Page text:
Finally, participants can choose how pre-tax and after-tax amounts are allocated among direct rollovers to multiple retirement plans. In such cases, the participant must inform the plan administrator of the allocation prior to the direct rollovers being processed.

The following are examples of options available to participants with after-tax and pretax amounts in a qualified plan or 403(b) account.

Example:

Assume that Jim has a 401(k) balance of $500,000, of which $100,000 is after-tax.  The following are some of the options available to Jack, and the instructions he would provide to the plan administrator.

Objective 1: No income tax owed and tax-free conversion of $100,000

  • Submit instructions for withdrawal of $500,000
  • Instruct plan administrator to split amount as follows:
    • Direct rollover of $400,000 in pre-tax amount to traditional IRA. No tax withholding would apply. Amount would continue to be tax-deferred. Earnings would grow tax-deferred
    • Direct rollover of $100,000 of after-tax amount to Roth IRA. No tax withholding would apply. Transaction would be tax-free. Qualified distributions would be tax-free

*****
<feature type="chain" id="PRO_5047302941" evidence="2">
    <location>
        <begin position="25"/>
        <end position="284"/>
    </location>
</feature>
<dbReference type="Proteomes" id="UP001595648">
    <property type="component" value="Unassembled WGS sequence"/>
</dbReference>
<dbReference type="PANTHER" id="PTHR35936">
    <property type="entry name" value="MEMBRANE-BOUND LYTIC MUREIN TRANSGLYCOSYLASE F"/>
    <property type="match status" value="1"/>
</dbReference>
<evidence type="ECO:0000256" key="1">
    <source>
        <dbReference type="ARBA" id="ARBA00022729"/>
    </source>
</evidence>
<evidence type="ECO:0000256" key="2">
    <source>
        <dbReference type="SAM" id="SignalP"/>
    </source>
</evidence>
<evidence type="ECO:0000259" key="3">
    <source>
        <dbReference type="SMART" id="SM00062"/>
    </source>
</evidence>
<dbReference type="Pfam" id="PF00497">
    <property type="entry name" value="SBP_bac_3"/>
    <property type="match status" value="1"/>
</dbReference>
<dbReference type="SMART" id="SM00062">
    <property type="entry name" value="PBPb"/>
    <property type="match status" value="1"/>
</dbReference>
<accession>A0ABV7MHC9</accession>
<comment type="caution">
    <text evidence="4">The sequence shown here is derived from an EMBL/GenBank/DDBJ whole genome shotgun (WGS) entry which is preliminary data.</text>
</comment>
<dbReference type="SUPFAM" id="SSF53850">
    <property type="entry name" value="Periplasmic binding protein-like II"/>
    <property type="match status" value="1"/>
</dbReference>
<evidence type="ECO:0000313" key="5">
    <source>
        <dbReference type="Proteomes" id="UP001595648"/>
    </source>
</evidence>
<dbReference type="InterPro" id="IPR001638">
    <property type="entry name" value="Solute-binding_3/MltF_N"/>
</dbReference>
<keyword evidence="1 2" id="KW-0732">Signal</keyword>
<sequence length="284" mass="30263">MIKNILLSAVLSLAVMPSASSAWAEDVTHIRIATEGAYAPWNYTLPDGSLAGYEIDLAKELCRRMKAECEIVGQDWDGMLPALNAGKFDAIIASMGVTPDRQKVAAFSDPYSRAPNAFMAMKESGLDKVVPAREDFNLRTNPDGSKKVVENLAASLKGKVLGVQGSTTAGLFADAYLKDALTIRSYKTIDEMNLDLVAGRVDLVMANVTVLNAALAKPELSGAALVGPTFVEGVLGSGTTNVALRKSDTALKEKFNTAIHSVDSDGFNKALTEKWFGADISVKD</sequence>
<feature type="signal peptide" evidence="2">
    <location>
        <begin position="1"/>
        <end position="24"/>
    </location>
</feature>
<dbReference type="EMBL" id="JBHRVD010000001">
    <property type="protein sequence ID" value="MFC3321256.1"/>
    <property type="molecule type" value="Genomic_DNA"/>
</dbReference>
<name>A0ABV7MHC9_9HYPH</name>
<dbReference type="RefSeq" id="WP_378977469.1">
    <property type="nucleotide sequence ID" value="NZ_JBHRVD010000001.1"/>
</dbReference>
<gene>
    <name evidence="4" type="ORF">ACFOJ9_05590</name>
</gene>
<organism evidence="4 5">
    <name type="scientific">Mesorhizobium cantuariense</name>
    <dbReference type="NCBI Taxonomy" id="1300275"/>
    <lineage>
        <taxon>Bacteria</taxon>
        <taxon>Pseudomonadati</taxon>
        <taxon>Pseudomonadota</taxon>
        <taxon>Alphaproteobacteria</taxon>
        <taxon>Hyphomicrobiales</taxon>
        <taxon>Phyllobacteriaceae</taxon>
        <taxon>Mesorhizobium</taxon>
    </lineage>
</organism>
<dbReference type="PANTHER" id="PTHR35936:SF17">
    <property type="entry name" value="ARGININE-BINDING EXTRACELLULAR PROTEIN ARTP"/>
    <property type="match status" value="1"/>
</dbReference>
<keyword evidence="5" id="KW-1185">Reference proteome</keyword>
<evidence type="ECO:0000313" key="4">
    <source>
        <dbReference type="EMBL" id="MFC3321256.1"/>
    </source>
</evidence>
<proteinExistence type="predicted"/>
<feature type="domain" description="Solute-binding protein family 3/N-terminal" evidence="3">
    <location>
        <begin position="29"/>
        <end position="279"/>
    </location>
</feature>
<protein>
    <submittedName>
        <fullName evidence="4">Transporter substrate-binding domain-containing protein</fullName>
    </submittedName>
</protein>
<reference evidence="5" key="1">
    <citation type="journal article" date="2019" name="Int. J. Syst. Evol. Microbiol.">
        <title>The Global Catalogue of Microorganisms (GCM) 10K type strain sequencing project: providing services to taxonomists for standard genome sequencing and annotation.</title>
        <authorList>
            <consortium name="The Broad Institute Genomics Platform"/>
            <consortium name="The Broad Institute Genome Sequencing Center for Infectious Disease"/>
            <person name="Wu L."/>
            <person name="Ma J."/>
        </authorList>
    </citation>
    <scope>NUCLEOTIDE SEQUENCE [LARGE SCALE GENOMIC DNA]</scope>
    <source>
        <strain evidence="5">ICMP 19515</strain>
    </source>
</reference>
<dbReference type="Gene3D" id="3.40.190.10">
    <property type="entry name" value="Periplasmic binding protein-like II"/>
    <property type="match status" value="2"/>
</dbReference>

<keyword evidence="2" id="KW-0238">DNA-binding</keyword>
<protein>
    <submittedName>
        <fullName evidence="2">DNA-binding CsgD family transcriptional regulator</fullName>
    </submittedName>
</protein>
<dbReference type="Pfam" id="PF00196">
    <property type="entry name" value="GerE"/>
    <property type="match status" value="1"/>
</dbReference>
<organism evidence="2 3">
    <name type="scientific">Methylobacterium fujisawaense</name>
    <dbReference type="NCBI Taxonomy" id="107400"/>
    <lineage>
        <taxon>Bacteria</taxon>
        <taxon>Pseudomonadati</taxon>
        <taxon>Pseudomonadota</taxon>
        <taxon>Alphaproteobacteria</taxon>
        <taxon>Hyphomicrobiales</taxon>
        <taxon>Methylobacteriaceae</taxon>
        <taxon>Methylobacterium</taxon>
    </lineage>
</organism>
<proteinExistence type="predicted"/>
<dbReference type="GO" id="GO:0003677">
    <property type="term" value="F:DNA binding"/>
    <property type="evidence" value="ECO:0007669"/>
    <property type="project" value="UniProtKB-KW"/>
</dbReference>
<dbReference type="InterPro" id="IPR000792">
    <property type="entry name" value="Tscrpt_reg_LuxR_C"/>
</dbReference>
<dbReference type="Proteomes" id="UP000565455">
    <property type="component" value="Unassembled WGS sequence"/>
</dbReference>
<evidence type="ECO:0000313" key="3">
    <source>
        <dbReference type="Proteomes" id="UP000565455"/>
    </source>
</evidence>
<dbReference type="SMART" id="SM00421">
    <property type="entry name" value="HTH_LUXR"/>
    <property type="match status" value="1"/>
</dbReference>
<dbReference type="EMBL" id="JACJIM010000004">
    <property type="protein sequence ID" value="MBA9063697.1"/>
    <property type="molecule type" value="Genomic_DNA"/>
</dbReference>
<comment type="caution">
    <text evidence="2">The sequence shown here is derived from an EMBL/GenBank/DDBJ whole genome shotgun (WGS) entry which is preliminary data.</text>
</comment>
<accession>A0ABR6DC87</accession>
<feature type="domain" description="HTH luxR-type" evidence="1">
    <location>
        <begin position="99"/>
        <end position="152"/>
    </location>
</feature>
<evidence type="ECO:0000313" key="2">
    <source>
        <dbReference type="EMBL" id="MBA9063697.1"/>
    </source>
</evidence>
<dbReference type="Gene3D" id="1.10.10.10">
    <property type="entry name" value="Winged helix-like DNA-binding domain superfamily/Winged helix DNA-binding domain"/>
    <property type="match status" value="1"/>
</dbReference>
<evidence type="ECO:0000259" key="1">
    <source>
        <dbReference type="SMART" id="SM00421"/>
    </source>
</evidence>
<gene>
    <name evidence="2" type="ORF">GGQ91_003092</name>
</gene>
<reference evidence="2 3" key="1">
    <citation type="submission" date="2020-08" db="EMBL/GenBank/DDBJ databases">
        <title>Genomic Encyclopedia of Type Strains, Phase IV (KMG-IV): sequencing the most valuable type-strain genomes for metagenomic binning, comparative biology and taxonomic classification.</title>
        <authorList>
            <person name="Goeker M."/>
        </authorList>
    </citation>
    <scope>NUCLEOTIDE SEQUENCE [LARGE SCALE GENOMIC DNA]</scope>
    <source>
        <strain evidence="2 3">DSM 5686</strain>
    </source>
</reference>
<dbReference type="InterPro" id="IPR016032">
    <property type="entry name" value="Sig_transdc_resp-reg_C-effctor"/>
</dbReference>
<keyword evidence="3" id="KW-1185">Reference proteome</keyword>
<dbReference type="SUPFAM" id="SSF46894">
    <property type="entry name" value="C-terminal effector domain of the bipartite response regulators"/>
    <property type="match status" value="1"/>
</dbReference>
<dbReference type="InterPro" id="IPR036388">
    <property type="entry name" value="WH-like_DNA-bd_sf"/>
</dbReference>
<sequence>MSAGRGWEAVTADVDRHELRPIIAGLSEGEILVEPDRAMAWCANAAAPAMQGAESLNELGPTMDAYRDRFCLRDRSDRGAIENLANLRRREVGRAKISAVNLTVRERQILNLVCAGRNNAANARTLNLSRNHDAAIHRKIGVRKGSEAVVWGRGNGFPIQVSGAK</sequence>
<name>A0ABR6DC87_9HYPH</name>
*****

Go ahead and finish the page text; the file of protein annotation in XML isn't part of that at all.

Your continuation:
Objective 2: No income tax owed and tax-free distribution or conversion of $100,000

  • Submit instructions for withdrawal of $500,000
  • Instruct plan administrator to split check as follows:
    • Direct rollover of $400,000 in pre-tax amount to traditional IRA. No tax withholding would apply. Amount would continue to be tax-deferred. Earnings would grow tax-deferred
    • Distribution to Jack of $100,000 in after-tax amount. No tax withholding would apply. Transaction would be tax-free. Jack can keep amount or rollover amount within 60-days. If the amount is rolled over to a Roth IRA, it would result in a tax-free conversion. Qualified distributions would be tax-free

Objective 3: Mandatory 20% tax withholding, tax-deferment of pre-tax amount and tax-free conversion   

  • Submit instructions for withdrawal of $500,000
  • Instruct plan administrator to distribute entire $500,000 to Jack. Plan administrator must withhold 20% ($80,000) of the pretax amount of $400,000.
  • Jack receives only $420,000.
  • Jack rolls over $400,000 to his traditional IRA. This would come from the pre-tax amount. Amount would continue to be tax-deferred. Earnings would grow tax-deferred